The film’s true star is, of course, Sean Connery. Well into his 60s by the time he began work on The Rock, he still displays all the menace and magnetism he brought to his Bond movies, and it’s impossible to imagine anyone else playing the role with quite the same dynamism. The film could even be seen as a late adventure for an elderly Bond.

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The Rock is lifted further by a remarkable supporting cast, which includes William Forsythe and John Spencer as surly FBI types, and Tony Todd, David Morse and John C McGinley as a few of Ed Harris’ rent-a-villains.

The script, it has to be said, is something of a mixed bag. Writers as diverse as Quentin Tarantino, Jonathan Hensleigh and Aaron Sorkin made uncredited contributions to the script, while Dick Clement and Ian La Frenais were apparently brought in to improve Sean Connery’s dialogue. Their contribution wasn’t mentioned, either, with only David Weisberg, Douglas Cook and Mark Rosner mentioned as writers in the credits.

While this jumble of writers results in some awkward expository lines and muddled sympathies (the movie stops short of making Hummel the out-and-out villain of the piece, which is quite unusual in an action film such as this), The Rock also contains some great oneliners, most of which are given to Connery.

While The Rock‘s plot touches on a few serious modern themes (terrorism, patriotism, the treatment of war veterans), it’s a pure boys’ own action fantasy at heart. In fact, parts of The Rock could even be described as The Goonies with more guns in it. The dark underbelly of Alcatraz Island, as depicted in the film, is a maze of mine carts, deadly jets of fire and rickety walkways.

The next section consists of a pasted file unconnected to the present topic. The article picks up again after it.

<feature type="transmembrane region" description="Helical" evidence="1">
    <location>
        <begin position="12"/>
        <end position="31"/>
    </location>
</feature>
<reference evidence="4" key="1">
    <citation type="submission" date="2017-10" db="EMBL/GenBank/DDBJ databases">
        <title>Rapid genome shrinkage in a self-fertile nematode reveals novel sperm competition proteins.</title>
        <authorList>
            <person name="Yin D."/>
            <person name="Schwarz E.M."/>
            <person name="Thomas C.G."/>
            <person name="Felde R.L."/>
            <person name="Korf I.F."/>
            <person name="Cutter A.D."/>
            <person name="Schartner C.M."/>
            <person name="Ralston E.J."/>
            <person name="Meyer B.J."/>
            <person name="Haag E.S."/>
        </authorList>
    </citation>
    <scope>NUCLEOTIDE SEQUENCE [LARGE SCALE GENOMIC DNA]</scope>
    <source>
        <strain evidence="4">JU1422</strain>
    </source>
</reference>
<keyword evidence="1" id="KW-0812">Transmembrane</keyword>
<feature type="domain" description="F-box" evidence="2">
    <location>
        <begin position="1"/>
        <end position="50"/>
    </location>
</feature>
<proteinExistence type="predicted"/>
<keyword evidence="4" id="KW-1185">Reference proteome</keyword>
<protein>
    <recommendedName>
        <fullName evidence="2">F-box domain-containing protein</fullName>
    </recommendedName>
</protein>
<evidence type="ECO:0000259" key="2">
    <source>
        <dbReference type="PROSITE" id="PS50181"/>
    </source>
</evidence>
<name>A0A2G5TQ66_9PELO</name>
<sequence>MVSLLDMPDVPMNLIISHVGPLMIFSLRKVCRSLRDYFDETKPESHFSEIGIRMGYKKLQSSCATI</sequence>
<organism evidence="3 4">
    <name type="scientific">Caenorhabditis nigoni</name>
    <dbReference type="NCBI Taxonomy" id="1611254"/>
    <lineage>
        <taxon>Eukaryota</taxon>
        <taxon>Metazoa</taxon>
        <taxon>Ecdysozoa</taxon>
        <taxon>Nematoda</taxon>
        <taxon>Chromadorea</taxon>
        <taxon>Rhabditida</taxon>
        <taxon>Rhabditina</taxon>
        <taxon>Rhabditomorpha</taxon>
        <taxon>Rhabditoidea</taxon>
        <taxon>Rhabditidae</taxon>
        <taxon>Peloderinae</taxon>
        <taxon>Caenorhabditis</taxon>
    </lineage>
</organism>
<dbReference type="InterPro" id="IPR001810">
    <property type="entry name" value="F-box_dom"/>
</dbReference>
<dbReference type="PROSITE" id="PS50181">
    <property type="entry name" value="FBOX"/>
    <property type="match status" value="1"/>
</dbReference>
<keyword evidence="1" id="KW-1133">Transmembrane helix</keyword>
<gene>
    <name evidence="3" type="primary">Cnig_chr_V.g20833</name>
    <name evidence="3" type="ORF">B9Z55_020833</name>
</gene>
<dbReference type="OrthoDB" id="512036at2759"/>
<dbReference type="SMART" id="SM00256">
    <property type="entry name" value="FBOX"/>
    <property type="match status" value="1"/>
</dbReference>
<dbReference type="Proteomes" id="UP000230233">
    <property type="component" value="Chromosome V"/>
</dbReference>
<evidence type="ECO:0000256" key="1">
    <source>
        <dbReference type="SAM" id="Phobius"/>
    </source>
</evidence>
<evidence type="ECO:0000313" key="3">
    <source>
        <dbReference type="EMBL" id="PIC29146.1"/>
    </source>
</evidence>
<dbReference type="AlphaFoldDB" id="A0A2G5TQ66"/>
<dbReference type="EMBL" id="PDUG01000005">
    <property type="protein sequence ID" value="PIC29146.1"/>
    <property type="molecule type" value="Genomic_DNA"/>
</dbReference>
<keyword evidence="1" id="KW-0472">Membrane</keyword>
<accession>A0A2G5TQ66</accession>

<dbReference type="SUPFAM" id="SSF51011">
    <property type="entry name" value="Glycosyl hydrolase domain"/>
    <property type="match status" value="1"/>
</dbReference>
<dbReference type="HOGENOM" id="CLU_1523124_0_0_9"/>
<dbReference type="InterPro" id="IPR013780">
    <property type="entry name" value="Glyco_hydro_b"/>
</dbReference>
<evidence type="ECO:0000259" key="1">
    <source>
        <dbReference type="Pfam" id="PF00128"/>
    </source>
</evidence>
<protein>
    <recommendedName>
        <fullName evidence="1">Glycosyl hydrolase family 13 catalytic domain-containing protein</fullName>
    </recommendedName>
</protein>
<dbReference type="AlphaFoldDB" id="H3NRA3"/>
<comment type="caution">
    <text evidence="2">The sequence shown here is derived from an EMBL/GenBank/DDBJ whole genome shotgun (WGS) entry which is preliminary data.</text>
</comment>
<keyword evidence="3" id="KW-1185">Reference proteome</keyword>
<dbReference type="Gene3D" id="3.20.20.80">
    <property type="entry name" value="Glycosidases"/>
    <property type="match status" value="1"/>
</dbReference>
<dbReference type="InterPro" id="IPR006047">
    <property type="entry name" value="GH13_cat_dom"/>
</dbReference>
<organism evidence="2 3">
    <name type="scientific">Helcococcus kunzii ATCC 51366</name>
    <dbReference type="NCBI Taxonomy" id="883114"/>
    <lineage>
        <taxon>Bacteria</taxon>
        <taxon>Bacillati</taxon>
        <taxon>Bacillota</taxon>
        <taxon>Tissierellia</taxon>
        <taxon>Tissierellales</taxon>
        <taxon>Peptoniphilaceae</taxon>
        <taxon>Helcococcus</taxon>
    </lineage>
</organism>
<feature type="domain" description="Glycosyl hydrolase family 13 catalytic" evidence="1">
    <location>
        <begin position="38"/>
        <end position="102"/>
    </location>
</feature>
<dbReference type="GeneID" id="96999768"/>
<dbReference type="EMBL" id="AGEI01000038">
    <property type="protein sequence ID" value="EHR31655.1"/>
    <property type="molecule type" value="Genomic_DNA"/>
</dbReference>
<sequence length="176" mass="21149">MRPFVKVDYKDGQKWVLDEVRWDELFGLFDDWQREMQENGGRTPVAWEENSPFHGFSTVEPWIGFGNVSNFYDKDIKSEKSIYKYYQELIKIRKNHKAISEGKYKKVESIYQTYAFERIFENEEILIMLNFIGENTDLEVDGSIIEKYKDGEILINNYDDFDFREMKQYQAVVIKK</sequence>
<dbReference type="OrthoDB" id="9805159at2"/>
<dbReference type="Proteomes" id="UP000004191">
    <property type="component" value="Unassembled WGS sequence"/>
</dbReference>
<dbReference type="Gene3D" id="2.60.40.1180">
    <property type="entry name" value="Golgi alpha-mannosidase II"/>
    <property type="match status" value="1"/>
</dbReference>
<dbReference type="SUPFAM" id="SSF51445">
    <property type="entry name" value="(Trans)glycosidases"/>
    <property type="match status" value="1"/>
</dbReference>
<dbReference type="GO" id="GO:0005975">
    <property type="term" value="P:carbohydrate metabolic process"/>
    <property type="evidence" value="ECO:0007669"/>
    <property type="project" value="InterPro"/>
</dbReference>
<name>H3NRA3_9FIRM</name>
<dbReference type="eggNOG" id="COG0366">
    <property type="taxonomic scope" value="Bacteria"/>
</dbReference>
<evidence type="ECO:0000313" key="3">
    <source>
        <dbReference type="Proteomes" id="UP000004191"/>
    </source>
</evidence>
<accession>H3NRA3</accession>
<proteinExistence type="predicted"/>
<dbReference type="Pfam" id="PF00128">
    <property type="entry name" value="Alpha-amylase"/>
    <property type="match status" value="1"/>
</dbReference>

You could, of course, spend hours picking fault with The Rock‘s factual inaccuracies and acrobatic leaps of logic. It’s worth noting, for example, that the chemical weapons that Goodspeed has to find and disable look more like 60s ceiling decorations than something that could kill thousands of people.

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All of this daftness merely adds to the fun. There’s loads and loads of great, improbable action throughout The Rock, from a gravity-defying tram, a villain dangling with his legs on fire, to another hapless goon knocked through a window by a speeding rocket, Wile E. Coyote-style.

Even Bay’s frenetic, relentlessly showy filmmaking style lends itself well to The Rock‘s breezy action. The director later demonstrated that, when he turns his hand to swooning historical romance, as he did in Pearl Harbor, the results are horribly insipid. This is probably because Bay’s far more interested in stuff happening than people talking, and when he sticks to action rather than words, as he does in The Rock, the results are far more convincing.

As is the case in all Bay films, the camera never, ever stays still in The Rock. It’s like a fidgety child on a long bus ride. Bay’s shots whizz and pan, dolly and glide, pausing only occasionally to admire one of the film’s only female characters, Goodspeed’s girlfriend, Carla (Vanessa Marcil). It’s stated on IMDb that the average length of each shot in The Rock is a mere 2.6 seconds. This isn’t so much an action movie as a sugar rush of shooting and fruity dialogue.

Bay’s attention deprived eye, and the script’s absurd collision of the vaguely plausible (rogue soldiers going off the rails) and the insanely outlandish (Sean Connery crushing a VW Beetle in a stolen Humvee) is undoubtedly what makes it work so well as a big action movie.

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Of the numerous action movies that appeared in the 90s, two of which also starred Nicolas Cage, The Rock is surely one of the biggest, loudest, and most attention seeking. This is probably why, even fifteen years later, it’s still so much fun to watch.

See more of our Looking Back articles here.